Autonomous Underwater Vehicles

Equipment Type: Gliders

Underwater gliders are a type of robotic underwater vehicle that uses an expandable oil-filled bladder to change the buoyancy of the vehicle instead of using a conventional propeller. As the liquid is pumped into or out of the bladder, the volume of the glider changes while its mass remains the same. As a result, its density changes and allows the device to rise or sink through the water. Its wings turn this vertical motion into forwards motion.

Gliders are extremely energy-efficient in terms of both their propulsion and instrumentation, making them a useful tool for gathering long-term data from the oceans. Depending on the sensors and instruments used, gliders can be deployed for up to 6-9 months. They can be directed via two-way satellite communications link while at the ocean surface.

Gliders at British Antarctic Survey (PHOBOS)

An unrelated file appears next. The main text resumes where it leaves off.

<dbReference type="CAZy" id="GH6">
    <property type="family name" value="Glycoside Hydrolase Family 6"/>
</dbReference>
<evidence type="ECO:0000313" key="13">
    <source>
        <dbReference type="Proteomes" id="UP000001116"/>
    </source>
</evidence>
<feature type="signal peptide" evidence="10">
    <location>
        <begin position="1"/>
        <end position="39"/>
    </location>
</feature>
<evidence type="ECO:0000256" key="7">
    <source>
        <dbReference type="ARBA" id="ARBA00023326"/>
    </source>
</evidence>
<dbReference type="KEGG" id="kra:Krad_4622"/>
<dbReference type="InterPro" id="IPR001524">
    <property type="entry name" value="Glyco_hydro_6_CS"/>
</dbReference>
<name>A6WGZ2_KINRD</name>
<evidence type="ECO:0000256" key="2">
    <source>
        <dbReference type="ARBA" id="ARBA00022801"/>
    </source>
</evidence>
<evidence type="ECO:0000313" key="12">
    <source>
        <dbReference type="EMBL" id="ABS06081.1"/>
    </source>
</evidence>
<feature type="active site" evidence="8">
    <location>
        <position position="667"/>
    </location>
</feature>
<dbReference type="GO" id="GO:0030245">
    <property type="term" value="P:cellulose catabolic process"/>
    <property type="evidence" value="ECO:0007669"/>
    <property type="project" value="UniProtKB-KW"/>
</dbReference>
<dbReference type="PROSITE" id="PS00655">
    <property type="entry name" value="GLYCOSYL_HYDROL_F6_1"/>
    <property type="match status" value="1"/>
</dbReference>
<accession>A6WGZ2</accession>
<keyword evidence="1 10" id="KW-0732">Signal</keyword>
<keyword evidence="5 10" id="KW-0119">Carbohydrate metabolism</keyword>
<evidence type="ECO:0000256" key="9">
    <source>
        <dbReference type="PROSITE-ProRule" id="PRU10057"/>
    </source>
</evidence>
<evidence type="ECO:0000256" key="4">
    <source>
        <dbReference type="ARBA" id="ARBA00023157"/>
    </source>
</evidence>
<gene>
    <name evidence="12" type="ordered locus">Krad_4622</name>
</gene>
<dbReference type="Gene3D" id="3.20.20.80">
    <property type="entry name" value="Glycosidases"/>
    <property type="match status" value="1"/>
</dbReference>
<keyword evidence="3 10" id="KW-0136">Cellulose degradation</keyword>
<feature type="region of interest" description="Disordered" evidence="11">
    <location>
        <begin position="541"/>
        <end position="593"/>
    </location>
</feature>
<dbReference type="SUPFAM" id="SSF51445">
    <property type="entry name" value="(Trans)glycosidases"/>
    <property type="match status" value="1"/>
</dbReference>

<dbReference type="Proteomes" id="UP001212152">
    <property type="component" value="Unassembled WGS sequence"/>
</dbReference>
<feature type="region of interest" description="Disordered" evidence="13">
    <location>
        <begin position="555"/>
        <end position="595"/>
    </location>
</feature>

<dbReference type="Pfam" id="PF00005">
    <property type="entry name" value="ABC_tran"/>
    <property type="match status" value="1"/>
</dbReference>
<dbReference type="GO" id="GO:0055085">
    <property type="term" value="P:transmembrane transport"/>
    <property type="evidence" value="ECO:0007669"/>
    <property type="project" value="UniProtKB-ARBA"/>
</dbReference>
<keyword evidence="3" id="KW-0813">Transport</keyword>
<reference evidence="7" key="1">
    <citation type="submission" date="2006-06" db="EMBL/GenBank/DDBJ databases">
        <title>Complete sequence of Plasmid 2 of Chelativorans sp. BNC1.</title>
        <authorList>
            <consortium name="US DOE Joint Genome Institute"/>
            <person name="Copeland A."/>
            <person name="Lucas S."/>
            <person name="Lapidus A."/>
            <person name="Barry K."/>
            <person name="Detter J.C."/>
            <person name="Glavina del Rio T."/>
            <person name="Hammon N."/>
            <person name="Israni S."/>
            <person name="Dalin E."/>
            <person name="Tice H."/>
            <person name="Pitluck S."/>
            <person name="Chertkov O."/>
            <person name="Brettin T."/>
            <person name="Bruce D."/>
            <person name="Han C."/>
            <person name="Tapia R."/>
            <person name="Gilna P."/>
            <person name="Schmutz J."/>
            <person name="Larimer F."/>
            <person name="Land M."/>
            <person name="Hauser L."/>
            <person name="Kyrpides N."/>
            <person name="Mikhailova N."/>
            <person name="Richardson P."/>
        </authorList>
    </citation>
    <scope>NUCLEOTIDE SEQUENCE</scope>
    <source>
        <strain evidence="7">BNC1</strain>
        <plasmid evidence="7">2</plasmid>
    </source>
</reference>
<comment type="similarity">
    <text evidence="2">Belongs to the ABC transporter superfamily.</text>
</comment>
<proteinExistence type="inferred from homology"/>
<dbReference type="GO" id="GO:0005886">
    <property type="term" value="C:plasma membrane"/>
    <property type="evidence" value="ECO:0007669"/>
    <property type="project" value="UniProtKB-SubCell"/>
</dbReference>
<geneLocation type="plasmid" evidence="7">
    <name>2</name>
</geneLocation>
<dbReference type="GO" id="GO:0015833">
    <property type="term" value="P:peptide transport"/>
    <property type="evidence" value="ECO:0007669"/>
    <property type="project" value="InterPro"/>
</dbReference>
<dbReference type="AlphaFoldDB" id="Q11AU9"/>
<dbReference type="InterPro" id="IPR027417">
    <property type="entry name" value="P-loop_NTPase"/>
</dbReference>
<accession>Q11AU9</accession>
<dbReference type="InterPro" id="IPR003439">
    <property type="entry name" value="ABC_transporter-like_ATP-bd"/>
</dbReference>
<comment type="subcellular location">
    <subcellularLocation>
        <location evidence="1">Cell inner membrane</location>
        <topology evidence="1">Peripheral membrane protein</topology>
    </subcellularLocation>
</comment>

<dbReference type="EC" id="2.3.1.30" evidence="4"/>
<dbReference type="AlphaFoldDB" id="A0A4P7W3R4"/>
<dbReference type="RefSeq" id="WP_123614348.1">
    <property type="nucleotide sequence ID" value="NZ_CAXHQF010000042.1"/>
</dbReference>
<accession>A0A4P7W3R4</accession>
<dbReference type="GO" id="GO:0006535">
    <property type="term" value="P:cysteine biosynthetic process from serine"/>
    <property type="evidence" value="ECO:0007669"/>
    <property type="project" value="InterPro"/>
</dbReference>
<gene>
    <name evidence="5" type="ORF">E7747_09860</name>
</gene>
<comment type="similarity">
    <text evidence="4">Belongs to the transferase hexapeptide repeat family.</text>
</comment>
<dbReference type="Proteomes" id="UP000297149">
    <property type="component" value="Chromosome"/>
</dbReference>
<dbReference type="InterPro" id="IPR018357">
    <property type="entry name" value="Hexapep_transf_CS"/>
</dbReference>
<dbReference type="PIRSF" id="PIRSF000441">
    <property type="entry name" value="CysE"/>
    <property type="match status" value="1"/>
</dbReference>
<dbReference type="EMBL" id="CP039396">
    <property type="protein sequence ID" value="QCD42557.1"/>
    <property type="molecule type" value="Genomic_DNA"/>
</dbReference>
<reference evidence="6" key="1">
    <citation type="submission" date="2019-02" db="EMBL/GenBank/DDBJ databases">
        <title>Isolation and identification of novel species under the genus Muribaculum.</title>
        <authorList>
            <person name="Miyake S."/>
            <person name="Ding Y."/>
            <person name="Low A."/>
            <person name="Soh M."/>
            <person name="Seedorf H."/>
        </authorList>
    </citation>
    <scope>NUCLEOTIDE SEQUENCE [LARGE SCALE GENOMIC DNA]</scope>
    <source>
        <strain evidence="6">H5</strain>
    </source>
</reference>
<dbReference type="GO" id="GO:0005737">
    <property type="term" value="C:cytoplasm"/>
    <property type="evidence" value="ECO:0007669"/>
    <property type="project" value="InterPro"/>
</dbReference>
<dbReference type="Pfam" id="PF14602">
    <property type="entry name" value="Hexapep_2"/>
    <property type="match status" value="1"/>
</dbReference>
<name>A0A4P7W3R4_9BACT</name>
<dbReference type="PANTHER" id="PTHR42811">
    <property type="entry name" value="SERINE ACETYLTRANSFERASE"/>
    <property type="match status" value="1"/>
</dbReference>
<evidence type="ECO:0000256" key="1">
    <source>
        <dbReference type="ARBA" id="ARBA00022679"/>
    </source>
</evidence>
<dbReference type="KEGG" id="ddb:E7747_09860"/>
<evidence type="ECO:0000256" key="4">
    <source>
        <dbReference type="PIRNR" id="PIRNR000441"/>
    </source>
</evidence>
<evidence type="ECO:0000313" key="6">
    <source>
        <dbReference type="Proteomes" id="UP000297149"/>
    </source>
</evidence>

The British Antarctic Survey (BAS) contributes to the glider fleet operated by NERC (National Environmental Research Council) through its affiliation with the National Oceanography Centre. The gliders procured by BAS have been seconded to Rotheras in the Antarctic to contribute to ongoing biogeochemical research and oceanic studies.

Teledyne Slocum Gliders

BAS has two operational Teledyne Webb Research 1-km G2 Slocum gliders, named Swallow and Amazon.

iRobot Seaglider - BAS took delivery of an iRobot Seaglider in 2012. For details, please contact Sophie Fielding -

Contact Name: 
Mike Meredith and Sophie Fielding
Contact Email: 
Number Held: 
Available for use/hire by external contacts